1 Synthesizer Programmer to pre-Program 4 Synthesizers 

4 Keyboardists 

2 DJ’s 

(38 musicians)

If the intention was to perform a set involving a horn section, such a band would require:

4 saxophonists capable of playing each saxophone – doubling as 3 clarinets and a bass clarinet 

3 trumpeters 

3 trombonists 

3 flautists 

2 euphonists  and 1 tubist 

(16 extra musicians for a total 54-piece band)

Such an instrumental complement has the following advantages:

12 vocalists may together create as much harmonic variety as there are notes in the Western Scale. In the case of alternative scales which require more pitches, more backup singers may be used. For example, for Indian music one can easily add another 14 singers to make a backup chorus of 25 singers.

4 rhythm guitarists may cover other types of guitars as needed and play against one another in 4 polyrhythms, the maximum the human ear can reasonably be expected to follow.

3 bass guitars may create a three-part harmony in the bass, when combined with 3 trombones the harmony can be given more definition, and when combined with 2 euphoniums and a tuba can be given less definition.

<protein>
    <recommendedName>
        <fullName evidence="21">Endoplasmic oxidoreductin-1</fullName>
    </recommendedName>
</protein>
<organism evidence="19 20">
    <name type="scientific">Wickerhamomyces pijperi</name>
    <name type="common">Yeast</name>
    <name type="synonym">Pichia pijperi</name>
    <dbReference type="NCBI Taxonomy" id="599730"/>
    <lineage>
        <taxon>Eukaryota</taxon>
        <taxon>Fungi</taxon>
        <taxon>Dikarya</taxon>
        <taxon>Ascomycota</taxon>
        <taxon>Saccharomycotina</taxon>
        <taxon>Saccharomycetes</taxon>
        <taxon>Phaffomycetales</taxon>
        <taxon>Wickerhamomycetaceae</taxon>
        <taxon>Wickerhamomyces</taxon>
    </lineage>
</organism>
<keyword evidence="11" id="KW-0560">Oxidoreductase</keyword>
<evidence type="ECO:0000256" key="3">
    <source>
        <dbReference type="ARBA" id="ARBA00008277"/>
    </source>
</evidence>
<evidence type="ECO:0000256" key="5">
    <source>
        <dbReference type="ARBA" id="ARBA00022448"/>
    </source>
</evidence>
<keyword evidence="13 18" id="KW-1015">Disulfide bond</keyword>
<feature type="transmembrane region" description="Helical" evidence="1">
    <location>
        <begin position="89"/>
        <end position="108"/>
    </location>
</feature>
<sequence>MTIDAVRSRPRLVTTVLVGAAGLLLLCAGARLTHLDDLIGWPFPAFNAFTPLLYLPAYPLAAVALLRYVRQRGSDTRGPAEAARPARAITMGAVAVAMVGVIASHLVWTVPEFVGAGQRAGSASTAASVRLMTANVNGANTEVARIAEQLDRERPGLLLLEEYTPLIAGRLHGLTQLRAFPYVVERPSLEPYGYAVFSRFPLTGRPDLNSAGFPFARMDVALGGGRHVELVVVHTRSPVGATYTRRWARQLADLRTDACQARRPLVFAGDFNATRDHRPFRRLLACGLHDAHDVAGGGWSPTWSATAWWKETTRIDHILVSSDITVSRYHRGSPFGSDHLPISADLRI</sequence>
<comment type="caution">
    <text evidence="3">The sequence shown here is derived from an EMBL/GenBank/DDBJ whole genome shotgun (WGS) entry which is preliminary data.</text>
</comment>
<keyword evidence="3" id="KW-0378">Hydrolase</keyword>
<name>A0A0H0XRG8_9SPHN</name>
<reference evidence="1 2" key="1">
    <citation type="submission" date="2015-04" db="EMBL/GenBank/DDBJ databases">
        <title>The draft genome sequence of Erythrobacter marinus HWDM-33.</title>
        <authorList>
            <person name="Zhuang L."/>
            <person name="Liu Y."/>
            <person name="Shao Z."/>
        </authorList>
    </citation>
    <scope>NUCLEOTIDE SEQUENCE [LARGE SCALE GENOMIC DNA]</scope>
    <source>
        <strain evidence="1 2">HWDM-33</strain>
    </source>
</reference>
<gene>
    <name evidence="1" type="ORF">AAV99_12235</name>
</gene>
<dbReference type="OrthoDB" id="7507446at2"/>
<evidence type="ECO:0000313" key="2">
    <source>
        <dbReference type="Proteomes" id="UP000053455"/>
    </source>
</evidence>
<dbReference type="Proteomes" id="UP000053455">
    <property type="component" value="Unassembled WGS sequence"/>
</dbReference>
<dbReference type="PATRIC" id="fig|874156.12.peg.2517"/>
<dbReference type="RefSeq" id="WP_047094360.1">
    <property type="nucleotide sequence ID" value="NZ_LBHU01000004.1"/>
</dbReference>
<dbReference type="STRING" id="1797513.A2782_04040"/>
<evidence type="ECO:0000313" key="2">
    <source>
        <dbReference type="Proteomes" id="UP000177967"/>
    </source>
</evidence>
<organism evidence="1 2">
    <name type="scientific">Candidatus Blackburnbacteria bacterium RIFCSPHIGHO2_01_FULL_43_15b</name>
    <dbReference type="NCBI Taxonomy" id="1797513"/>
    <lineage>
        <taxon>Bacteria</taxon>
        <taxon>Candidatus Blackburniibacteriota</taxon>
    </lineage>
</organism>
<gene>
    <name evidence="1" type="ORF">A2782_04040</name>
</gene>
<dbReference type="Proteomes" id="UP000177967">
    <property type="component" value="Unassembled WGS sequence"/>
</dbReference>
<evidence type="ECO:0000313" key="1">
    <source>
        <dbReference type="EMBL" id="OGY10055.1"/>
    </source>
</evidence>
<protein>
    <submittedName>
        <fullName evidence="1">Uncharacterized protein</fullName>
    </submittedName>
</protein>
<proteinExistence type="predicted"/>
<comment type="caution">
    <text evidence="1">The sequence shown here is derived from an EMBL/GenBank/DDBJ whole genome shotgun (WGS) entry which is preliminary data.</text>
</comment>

3 violins may together create a three part harmony in the treble. To add more definition one may add three trumpets, and to create less definition one may add three flutes.

4 preprogrammed synthesizers may create 4 part counterpoint with as many timbral combinations as possible. 4 live keyboardists may create another set of 4 part counterpoint while adding still more timbral combinations. 

2 DJ's may utilize any particularly attractive musical moment for sampling or looping in real time, sometimes to be played against each other. And both can also use turntables for additional sampling to create more musical possibilities. 

By doubling or tripling in the same proportions and order this body of performers the result would probably be a superb superband. But it is a mistake to suppose that all bands must be constructed according to this scheme, which is based on the predominance of electronic instruments. Excellent results can be achieved with the opposite system. In the latter case the acoustic instruments would be too weak to dominate the mass of guitars and percussion and would serve to provide a harmonious bridge with the strident sounds of a band solely composed of electronic instruments. In some cases they would soften their brilliance, in others they would give warmth to the impetus of the music. Furthermore, common sense suggests that unless the bandleader is obliged to make do with whatever size of band is available, he must put together his body of performers according to the style and character of the song he is writing and the type of principal effects the subject may require.